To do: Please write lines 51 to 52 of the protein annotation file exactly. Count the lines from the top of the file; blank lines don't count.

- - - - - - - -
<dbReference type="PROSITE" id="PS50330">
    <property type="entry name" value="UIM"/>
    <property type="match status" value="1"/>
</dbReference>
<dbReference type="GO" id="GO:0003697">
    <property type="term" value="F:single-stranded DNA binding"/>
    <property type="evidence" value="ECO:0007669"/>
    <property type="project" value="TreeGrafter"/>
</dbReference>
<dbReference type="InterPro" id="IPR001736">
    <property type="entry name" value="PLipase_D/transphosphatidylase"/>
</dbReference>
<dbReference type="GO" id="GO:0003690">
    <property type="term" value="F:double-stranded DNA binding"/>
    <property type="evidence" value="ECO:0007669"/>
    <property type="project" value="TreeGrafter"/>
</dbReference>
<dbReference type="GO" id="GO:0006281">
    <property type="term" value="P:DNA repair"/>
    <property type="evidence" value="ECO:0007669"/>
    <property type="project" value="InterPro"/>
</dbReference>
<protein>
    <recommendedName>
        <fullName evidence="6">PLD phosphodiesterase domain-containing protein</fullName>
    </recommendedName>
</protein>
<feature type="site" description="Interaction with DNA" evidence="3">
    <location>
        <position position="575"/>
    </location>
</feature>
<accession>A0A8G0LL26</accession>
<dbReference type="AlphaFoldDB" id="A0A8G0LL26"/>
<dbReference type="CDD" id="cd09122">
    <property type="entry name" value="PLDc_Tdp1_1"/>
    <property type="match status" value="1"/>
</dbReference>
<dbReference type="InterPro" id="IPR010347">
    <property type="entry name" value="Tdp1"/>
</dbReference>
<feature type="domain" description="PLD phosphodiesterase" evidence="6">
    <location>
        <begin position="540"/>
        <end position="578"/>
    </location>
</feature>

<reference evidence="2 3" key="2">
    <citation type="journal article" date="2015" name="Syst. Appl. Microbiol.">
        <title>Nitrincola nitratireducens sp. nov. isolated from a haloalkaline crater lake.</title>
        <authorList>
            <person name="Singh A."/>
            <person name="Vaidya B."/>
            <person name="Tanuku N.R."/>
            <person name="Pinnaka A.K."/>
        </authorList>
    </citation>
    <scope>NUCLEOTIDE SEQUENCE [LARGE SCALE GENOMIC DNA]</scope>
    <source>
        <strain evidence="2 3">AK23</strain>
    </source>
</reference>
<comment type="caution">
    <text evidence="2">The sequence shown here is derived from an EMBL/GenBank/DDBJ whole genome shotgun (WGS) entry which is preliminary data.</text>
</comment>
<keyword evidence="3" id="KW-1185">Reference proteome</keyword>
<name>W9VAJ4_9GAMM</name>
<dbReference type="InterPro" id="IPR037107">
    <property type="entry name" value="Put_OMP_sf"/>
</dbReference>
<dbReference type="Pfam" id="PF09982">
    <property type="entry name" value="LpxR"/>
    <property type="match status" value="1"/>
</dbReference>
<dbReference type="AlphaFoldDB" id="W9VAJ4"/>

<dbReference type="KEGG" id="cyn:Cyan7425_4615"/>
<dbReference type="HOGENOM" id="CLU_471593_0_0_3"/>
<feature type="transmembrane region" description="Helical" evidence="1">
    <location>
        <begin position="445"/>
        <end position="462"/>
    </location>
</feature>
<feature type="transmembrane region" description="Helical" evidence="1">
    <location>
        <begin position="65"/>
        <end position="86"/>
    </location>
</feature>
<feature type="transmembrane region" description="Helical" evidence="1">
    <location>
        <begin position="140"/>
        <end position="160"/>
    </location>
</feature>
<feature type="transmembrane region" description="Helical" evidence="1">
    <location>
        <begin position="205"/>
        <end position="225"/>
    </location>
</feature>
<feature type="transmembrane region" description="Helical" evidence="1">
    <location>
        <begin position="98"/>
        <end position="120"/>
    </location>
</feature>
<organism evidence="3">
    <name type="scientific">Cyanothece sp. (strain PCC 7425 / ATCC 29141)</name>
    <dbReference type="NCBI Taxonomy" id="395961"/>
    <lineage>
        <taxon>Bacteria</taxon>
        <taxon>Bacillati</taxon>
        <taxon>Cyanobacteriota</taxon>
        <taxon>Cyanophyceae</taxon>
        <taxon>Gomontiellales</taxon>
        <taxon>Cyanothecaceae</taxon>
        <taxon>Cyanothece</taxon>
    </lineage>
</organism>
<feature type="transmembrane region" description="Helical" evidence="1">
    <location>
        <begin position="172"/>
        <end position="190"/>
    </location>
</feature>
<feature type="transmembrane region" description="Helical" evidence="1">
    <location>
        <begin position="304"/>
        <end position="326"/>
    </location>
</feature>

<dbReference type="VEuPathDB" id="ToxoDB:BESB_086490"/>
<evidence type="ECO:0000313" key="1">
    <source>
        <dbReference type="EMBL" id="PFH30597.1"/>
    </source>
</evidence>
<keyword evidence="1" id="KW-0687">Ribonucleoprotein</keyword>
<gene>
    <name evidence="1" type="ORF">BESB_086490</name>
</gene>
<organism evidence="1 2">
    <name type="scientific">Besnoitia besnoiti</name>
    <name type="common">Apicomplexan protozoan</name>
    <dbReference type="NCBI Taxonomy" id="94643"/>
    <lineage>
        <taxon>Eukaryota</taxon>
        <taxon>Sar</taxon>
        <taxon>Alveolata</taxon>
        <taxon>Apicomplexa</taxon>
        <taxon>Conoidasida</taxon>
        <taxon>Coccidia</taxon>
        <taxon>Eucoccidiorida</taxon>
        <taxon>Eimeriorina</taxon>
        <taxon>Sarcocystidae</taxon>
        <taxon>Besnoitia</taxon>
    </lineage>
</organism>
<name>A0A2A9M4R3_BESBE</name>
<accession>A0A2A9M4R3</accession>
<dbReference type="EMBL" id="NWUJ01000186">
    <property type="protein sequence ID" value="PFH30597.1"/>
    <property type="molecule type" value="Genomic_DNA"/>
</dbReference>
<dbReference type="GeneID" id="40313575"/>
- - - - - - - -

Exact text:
        <authorList>
            <person name="Singh A."/>